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Target and Walmart pushing the Fed for faster payments

Retailers want a Fed-backed system that enables faster interbank transfers

Photo (c) pikselstock - Fotolia
Walmart, Target, and other retailers are asking the Fed to come up with a way to make interbank transfers happen in real time so that they can get paid in real time.

A service like this could eventually cut out the lag time between when a shopper pays with a debit card and when the funds are received by the retailer, The Wall Street Journal reported.

The Federal Reserve had discussed potential actions that could pave the way for a faster payment system in October, including the development of a real-time settlement service. Target, Walmart, and trade groups like the National Retail Federation (NRF) have reportedly been pushing the Fed for faster payments for years.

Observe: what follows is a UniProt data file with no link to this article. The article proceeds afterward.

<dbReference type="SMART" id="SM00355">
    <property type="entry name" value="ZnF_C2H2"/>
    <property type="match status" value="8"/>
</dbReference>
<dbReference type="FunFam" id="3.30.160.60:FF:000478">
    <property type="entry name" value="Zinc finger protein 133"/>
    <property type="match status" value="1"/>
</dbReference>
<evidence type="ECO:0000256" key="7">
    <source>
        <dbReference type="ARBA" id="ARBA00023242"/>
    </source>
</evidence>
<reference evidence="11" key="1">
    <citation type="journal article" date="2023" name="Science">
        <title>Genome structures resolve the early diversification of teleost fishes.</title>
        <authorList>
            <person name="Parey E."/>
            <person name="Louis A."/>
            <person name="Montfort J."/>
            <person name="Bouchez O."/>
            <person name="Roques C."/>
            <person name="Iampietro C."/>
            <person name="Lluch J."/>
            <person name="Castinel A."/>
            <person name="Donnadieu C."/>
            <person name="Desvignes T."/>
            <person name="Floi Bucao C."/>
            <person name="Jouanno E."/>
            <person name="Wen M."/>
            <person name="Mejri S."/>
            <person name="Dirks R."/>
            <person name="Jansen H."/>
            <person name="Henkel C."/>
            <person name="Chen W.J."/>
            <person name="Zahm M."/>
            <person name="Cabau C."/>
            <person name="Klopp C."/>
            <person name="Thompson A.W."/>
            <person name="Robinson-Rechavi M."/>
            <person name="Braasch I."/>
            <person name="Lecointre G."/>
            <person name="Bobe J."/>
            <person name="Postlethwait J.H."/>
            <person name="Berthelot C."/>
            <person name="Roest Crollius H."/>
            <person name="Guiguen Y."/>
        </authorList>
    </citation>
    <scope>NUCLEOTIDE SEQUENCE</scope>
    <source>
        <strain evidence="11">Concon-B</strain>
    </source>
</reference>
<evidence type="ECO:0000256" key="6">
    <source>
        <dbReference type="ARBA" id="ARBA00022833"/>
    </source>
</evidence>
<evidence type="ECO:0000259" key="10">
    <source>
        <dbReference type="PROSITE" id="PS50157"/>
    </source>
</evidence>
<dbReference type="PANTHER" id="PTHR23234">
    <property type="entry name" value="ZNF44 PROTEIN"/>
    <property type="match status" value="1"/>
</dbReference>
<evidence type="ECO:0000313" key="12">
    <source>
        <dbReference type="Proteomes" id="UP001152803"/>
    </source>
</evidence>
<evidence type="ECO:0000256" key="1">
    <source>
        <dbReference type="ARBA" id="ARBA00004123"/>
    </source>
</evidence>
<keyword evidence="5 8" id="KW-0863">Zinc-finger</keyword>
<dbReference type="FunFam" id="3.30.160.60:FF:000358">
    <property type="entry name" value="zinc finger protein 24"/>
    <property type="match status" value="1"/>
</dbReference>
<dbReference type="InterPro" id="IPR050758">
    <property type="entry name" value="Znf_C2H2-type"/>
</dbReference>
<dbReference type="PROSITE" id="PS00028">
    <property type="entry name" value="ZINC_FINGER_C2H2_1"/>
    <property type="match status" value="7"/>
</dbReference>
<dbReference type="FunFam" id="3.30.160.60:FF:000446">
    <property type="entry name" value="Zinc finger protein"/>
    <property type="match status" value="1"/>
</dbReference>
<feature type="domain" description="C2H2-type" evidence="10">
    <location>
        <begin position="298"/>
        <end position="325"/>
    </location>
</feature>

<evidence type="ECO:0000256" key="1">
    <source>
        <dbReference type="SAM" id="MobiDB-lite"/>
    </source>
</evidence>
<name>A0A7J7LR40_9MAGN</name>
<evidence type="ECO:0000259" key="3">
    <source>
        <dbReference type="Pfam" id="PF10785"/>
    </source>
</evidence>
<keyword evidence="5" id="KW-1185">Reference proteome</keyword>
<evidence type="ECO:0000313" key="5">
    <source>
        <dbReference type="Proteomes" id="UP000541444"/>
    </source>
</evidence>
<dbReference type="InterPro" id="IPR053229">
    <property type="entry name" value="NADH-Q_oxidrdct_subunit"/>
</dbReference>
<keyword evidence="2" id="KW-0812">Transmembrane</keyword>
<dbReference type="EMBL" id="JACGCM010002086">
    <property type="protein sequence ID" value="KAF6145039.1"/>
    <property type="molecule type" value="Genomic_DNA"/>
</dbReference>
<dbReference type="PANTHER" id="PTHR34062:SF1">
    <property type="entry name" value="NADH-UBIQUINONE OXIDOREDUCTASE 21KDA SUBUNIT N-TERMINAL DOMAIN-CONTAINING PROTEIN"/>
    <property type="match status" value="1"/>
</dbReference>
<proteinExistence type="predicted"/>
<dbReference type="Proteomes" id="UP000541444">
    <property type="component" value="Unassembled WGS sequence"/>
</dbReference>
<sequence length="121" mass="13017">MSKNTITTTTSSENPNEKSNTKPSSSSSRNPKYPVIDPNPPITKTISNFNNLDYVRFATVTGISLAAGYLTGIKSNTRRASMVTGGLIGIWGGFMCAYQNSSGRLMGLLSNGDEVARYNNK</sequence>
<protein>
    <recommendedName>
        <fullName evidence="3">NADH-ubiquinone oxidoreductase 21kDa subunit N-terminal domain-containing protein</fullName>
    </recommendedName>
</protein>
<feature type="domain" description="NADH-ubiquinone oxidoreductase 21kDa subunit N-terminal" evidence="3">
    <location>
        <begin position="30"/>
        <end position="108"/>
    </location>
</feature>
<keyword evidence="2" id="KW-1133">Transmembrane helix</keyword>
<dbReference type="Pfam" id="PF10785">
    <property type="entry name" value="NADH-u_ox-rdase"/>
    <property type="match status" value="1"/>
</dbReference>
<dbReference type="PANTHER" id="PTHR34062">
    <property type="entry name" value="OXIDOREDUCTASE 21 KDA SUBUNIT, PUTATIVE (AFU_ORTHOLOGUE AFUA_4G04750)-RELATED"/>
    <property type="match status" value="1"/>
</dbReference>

Can take as long as three days

A faster payment service could enable shoppers to make payments from their checking accounts without having to wait for credit card companies to process debit card transactions. Currently, retailers often have to wait one to three days to receive funds from debit card purchases.

However, a faster payment system could also be hard to implement. The Journal noted that consumers like credit cards that offer rewards, which could make it hard to convince them to switch to new payment methods.

Additionally, payment terminals -- which have already been changed in recent years to accommodate chip-based cards -- may need to be updated again to work with a new system.

While big retailers are in full support of a faster payment system, banks have their reservations about the idea. Banks rolled out their own real-time payment networks (known as the RTP networks) last year.

“We just think in real time payments we are meeting the need,” said Steve Ledford, senior vice president of products and strategy at The Clearing House. “We just wonder why the Fed would need to come into a market that is already being served.”

The issue could cause even more friction among credit-card companies, which currently collect billions of dollars in credit-card fees.

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